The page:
It was warm yesterday, and the sun is already out this morning. Most Houston homes have wet carpet on the driveway and the mold is already growing on wet sheetrock, as frozen pipes burst and filled homes with cold water. Saturday the plumber who finally arrived to fix my pipe and restore water to my house told me he was using the last of the supplies in his truck. He used his last invoice to bill me and said he’d worked for 3 consecutive days and was going home.
Texas authorities have ordered 13 million people, nearly half of the population of the nation’s second-largest state, to boil tap water before drinking it because low water pressure could have allowed bacteria to contaminate the system. Several of the largest medical center hospitals had no running water for days and you can imagine the conditions that prevailed. There are literally millions of individual dramas playing out.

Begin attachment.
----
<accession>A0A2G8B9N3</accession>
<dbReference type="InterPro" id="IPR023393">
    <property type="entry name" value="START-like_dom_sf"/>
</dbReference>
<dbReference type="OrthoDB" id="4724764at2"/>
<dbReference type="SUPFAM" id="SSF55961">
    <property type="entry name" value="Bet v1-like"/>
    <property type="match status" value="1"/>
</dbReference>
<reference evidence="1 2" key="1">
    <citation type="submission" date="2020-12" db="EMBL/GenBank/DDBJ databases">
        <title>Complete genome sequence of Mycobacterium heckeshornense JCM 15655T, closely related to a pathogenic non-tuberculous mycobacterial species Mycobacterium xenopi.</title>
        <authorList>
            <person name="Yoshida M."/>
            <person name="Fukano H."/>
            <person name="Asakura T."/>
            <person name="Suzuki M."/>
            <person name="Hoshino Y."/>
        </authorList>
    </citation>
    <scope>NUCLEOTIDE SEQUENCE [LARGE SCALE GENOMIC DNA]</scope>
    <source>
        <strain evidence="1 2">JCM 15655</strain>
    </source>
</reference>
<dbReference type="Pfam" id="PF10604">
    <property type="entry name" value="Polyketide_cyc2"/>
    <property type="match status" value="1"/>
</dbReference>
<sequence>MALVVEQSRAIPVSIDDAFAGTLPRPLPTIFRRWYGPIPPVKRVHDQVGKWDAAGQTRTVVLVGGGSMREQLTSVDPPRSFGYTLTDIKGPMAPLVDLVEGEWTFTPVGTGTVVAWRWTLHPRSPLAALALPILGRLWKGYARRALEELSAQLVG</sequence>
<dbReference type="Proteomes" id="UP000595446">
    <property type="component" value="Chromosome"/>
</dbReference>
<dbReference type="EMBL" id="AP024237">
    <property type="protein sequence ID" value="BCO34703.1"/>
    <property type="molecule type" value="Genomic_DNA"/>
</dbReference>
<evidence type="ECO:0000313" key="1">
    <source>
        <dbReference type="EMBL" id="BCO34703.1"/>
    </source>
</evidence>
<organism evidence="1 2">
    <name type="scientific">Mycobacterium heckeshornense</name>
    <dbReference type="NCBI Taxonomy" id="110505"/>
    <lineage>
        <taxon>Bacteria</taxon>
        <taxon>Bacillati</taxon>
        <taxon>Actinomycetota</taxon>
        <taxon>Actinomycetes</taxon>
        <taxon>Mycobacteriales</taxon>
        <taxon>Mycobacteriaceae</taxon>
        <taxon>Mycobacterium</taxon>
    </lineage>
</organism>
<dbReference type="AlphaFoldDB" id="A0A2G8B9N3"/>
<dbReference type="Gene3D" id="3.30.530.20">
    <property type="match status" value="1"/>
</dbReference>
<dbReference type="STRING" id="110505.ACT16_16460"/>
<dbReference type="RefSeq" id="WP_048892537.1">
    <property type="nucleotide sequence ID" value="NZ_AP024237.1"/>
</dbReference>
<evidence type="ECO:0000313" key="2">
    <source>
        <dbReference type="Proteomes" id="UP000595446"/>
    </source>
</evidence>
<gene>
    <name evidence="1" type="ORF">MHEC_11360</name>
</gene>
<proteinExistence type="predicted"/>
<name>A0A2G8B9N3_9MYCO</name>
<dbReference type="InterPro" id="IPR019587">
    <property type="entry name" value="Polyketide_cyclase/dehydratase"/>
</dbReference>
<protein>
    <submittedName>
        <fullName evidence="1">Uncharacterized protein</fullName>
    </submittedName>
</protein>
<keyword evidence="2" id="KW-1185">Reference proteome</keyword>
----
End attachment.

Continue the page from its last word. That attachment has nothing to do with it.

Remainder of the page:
So far we know of 70 people who froze to death in their homes, but the death toll will mount. In the days to come there will be a lot of discussion about state energy policies that re-routed funds away from reliable and sufficient natural gas, closing plants, laying off workers and neglecting distribution lines, in favor of wind turbines that froze and solar panels that were covered with ice.
In the meantime, my thanks to the many of you who have sent messages of support and sympathy. It will take time for operations, much less life, to return to COVID-19 normal. This is an opportunity for us to get to know our neighbors and help each other, and there are always blessings that come from that.